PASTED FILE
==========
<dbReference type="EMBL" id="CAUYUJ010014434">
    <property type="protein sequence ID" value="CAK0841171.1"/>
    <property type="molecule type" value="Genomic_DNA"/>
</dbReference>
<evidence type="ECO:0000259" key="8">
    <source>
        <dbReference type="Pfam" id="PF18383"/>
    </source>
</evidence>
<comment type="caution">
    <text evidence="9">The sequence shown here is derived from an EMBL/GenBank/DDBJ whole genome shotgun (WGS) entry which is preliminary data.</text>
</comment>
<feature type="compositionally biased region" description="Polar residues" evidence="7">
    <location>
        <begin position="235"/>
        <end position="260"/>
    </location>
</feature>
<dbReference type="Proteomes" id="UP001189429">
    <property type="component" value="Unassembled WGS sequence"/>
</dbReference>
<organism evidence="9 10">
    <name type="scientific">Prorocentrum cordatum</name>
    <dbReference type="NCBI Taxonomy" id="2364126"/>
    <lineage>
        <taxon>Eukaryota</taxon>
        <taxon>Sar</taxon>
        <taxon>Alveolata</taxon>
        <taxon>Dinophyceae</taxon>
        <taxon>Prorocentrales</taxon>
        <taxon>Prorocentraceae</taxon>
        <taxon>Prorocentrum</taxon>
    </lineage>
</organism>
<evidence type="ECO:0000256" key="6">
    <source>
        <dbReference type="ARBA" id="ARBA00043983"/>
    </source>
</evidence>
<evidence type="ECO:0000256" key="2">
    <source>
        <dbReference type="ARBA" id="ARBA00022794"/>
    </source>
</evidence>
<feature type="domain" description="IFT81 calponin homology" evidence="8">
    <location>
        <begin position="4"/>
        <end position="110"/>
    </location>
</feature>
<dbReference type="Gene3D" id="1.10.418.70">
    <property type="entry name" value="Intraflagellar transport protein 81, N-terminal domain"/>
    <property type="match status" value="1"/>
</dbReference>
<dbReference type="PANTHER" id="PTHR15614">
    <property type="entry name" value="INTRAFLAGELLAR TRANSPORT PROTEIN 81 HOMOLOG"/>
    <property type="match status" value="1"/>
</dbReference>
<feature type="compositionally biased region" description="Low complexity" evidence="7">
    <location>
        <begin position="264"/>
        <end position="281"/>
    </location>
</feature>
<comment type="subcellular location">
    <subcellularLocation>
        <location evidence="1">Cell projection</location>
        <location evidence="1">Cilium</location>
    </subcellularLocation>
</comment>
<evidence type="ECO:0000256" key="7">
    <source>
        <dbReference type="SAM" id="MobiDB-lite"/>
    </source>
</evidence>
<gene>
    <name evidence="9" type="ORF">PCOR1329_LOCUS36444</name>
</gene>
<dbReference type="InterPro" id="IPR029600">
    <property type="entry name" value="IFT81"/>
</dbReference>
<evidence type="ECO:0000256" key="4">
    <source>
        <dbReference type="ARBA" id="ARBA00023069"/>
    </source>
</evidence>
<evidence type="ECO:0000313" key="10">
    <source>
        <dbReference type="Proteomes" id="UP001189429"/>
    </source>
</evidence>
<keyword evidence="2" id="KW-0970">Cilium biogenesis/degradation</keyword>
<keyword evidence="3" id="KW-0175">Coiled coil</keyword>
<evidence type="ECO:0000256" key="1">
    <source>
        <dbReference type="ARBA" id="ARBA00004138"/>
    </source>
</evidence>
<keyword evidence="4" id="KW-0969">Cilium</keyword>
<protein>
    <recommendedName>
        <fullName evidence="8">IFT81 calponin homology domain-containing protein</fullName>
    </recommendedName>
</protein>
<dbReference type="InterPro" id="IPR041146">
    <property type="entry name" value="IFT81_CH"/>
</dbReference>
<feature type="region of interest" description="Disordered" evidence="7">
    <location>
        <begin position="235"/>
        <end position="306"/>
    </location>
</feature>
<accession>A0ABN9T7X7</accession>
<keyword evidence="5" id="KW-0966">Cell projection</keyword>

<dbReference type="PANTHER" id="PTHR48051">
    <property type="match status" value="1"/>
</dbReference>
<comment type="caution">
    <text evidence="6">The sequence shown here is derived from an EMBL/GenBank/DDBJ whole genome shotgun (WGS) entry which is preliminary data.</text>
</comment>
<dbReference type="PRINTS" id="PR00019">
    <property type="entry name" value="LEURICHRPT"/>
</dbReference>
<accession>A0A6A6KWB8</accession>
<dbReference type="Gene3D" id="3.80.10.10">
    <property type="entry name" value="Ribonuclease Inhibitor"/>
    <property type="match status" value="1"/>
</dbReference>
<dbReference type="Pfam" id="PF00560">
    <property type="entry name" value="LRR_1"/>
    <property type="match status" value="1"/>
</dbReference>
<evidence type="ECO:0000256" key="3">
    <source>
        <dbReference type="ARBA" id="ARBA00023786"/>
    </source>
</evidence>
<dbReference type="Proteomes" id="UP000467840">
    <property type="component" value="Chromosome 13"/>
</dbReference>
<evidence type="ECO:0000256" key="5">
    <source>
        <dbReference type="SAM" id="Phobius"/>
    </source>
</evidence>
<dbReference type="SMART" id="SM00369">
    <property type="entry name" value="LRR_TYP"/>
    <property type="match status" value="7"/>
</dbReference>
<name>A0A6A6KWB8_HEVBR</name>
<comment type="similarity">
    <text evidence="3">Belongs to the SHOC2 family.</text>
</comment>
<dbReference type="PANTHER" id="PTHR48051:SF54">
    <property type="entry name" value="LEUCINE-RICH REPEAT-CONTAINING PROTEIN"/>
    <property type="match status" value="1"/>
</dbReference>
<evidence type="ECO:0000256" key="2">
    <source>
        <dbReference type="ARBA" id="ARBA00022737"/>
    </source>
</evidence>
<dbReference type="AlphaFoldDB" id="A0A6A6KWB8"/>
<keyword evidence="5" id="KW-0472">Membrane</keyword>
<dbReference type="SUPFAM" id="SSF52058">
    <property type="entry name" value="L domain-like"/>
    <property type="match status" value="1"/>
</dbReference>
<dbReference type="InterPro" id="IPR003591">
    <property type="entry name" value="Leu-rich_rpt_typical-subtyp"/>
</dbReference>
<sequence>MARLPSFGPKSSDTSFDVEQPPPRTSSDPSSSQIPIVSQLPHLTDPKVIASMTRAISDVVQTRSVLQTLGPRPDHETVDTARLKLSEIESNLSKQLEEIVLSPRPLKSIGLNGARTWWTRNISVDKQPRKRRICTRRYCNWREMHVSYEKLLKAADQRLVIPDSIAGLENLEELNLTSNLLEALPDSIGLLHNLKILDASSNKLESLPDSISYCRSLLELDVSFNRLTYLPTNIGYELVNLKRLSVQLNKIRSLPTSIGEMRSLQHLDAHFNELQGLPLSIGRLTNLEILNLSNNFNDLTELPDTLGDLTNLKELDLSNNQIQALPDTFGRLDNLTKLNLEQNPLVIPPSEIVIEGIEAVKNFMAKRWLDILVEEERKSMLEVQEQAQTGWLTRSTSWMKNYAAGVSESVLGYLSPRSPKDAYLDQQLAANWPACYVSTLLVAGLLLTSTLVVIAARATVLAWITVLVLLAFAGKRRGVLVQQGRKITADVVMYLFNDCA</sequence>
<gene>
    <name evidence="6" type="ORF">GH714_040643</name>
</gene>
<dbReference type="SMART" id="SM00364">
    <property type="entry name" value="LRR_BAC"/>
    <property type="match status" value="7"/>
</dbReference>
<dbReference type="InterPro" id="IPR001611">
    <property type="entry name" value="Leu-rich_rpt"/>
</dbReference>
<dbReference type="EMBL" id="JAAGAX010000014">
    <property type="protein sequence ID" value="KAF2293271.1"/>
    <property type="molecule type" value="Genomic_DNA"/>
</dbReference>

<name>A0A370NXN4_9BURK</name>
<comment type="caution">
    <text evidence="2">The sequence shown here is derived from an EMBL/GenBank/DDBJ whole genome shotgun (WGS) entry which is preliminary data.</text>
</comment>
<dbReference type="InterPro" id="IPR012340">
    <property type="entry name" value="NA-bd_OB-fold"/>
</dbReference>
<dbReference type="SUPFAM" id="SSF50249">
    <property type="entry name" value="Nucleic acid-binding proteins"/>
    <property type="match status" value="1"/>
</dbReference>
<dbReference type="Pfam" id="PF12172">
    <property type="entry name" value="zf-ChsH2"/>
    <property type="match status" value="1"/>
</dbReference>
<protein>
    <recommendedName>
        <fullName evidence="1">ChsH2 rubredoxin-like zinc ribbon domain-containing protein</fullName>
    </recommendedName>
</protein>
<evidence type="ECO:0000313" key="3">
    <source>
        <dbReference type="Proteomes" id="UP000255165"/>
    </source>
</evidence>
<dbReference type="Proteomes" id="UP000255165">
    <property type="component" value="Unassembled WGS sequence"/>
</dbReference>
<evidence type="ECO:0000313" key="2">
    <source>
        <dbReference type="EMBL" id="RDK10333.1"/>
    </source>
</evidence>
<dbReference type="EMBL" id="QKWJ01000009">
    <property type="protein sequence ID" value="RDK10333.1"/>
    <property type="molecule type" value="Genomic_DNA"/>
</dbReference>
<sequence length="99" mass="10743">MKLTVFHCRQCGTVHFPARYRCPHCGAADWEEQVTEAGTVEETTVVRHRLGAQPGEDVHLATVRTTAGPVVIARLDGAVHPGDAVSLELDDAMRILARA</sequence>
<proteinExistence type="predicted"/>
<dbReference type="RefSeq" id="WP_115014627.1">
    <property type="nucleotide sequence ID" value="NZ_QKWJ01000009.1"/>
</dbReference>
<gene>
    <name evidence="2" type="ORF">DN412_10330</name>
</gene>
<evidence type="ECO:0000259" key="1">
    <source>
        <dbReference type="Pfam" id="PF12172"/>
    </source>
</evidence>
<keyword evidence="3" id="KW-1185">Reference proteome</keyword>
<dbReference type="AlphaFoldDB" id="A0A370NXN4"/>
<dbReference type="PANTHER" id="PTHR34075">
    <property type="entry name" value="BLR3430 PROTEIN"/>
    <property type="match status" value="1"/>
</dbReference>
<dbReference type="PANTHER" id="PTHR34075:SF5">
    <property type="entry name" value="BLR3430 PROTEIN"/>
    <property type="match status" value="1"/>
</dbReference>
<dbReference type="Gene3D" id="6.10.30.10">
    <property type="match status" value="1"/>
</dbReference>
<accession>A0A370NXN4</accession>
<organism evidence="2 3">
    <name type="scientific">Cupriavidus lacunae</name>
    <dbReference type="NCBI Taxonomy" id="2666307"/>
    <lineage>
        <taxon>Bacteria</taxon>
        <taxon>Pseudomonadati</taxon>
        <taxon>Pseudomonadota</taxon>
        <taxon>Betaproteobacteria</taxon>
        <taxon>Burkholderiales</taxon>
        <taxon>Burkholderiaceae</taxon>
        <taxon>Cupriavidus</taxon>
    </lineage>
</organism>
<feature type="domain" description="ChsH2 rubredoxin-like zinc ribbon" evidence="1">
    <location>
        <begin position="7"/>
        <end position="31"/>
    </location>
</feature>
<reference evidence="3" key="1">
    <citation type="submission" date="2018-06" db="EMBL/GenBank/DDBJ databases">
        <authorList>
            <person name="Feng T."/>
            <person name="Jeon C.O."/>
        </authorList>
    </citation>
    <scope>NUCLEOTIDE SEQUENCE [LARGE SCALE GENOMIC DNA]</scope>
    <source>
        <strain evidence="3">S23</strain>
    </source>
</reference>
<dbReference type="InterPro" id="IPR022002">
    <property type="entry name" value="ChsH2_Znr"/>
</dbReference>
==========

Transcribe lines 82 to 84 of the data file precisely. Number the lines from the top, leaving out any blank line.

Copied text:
<evidence type="ECO:0000256" key="4">
    <source>
        <dbReference type="ARBA" id="ARBA00023069"/>